Mayor: More immigrants being released from New Mexico detention center than deported



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FILE - In this Sept. 10, 2014, file photo, an unidentified immigrant from Guatemala who declined to give her name, is interviewed, while her son paints on a whiteboard at the Artesia Family Residential Center, a federal detention facility for undocumented immigrant mothers and children in Artesia, N.M. The facility is now releasing more detainees rather than deporting them, according to Artesia Mayor Phillip Burch. (AP Photo/Juan Carlos Llorca, File)


FILE- In this Sept. 10, 2014 file photo, a woman and child are escorted to a van by detention facility guards inside the Artesia Family Residential Center, a federal detention facility for undocumented immigrant mothers and children in Artesia, N.M. The facility is now releasing more detainees rather than deporting them, according to Artesia Mayor Phillip Burch. (AP Photo/Juan Carlos Llorca, File)


One of three centers used for detaining Central American families who have entered the U.S. illegally this year has started releasing many more detainees than it deports, a New Mexico city official said.

Federal immigration authorities reported 61 releases and no deportations last week at the Artesia Family Residential Center in southeastern New Mexico, Artesia Mayor Phillip Burch said.

It was at least the second week in a row that Immigrations and Customs Enforcement authorities reported to Artesia officials that more detainees were released than deported.

The numbers show a dramatic change from the center's first two weeks, when 135 people were deported and 12 were released, according to figures provided to Burch by ICE officials. The center opened in late June and is one of three in the U.S. used to detain migrant families, mostly Central American mothers and children fleeing violence and poverty in their countries.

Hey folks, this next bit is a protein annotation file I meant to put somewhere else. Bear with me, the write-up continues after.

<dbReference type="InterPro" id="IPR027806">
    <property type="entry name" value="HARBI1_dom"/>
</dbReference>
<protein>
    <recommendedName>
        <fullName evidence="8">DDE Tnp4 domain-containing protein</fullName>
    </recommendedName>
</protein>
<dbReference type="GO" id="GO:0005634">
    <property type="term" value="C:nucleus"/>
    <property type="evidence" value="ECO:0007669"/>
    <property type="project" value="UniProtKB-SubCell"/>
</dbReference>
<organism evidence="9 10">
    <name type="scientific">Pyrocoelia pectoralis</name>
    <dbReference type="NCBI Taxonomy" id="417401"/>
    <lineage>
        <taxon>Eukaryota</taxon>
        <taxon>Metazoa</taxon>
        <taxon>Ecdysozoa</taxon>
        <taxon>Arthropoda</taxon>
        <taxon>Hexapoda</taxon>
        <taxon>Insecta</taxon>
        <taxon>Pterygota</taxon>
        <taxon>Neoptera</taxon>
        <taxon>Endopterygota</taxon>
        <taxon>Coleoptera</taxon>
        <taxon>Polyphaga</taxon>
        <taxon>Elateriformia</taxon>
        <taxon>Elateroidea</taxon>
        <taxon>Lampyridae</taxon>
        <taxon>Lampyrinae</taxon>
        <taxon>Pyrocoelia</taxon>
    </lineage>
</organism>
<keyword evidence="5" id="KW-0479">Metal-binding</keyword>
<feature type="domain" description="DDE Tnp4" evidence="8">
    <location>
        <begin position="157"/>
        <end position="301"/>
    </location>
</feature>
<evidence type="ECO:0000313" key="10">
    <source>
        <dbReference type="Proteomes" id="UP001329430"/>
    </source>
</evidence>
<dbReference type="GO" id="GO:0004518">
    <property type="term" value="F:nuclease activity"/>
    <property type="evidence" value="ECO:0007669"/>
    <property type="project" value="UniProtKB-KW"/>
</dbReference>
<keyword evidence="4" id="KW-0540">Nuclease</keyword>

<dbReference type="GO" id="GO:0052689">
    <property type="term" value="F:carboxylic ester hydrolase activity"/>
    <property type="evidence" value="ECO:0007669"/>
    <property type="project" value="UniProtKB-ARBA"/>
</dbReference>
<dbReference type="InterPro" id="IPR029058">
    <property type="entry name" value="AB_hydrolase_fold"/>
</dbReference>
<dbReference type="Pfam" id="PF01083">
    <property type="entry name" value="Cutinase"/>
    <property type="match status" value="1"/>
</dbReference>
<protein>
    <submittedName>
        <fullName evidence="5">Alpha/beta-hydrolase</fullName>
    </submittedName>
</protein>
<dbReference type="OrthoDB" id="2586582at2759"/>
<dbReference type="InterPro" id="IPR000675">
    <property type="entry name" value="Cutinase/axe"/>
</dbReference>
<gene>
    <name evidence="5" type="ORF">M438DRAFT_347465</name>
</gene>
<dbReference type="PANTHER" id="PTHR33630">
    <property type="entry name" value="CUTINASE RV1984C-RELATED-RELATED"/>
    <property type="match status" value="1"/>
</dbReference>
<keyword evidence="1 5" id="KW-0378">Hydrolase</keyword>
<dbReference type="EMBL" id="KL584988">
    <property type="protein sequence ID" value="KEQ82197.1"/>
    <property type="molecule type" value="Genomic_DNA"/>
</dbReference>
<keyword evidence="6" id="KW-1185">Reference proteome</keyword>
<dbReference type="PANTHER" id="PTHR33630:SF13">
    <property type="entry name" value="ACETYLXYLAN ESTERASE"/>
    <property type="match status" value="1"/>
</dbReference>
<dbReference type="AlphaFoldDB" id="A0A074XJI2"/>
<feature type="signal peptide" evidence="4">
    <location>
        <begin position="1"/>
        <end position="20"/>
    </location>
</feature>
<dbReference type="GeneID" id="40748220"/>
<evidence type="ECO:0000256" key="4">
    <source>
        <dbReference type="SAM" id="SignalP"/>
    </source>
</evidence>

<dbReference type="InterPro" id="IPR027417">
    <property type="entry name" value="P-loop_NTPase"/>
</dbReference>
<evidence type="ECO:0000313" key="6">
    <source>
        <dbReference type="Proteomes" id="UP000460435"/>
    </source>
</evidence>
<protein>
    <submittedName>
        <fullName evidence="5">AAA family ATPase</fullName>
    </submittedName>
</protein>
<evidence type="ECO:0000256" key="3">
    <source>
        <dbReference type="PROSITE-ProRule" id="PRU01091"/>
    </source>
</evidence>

El Paso's ICE spokeswoman Leticia Zamarripa did not immediately provide information explaining why releases are outnumbering deportations or whether it's happening at facilities for families in Pennsylvania and Texas. ICE's spokeswoman in Washington D.C. Gillian Christensen said the agency is working to provide that information.

However, experts said factors that likely led to the change include detainees having better access to lawyers, and new judges setting lower bond amounts.

The Artesia barracks can house up to 650 women and children.

Zamarripa said 324 people held in the center have been deported to Central America since it opened. Burch said 227 detainees have been released.

Federal officials haven't said how many people have been released and referred questions to the U.S. Justice Department's immigration review office. That office said it would take 10 to 15 days before The Associated Press could obtain the numbers.

Homeland Secretary Jeh Johnson said in July the facility would serve as a processing center to quickly deport people through expedited removal.

Civil rights advocates later sued the government, complaining a lack of access to legal representation turned the center into a "deportation mill." They said bail was being set impossibly high, and asylum claims were denied at a much higher rate than the rest of the immigrant population.

ICE recently opened a place where attorneys can meet with clients and set up a private room for lawyers. The agency also has provided mothers the opportunity to leave their children in a separate room if they need to discuss traumatic experiences that would make them eligible for asylum.

Laura Lichter, an immigration attorney working with detainees in Artesia, said judges listening to cases closed-circuit from Colorado are imposing much lower bonds for immigrants who are granted release. Previously, Virginia-based judges were imposing bonds as high as $30,000.

Alex Nowrasteh, an immigration policy analyst for the Cato Institute, said better access to legal representation and pressure on the Obama Administration from immigrant advocates likely played roles in more Artesia detainees being released.

"But I think better lawyering probably played a bigger role," Nowrasteh said. "Better access to attorneys is key, and as long as detainees have legal representation, this trend will likely continue."


Associated Press writer Russell Contreras in Albuquerque, New Mexico, contributed to this report.


Follow Juan Carlos Llorca on Twitter at https://twitter.com/jcllorca.

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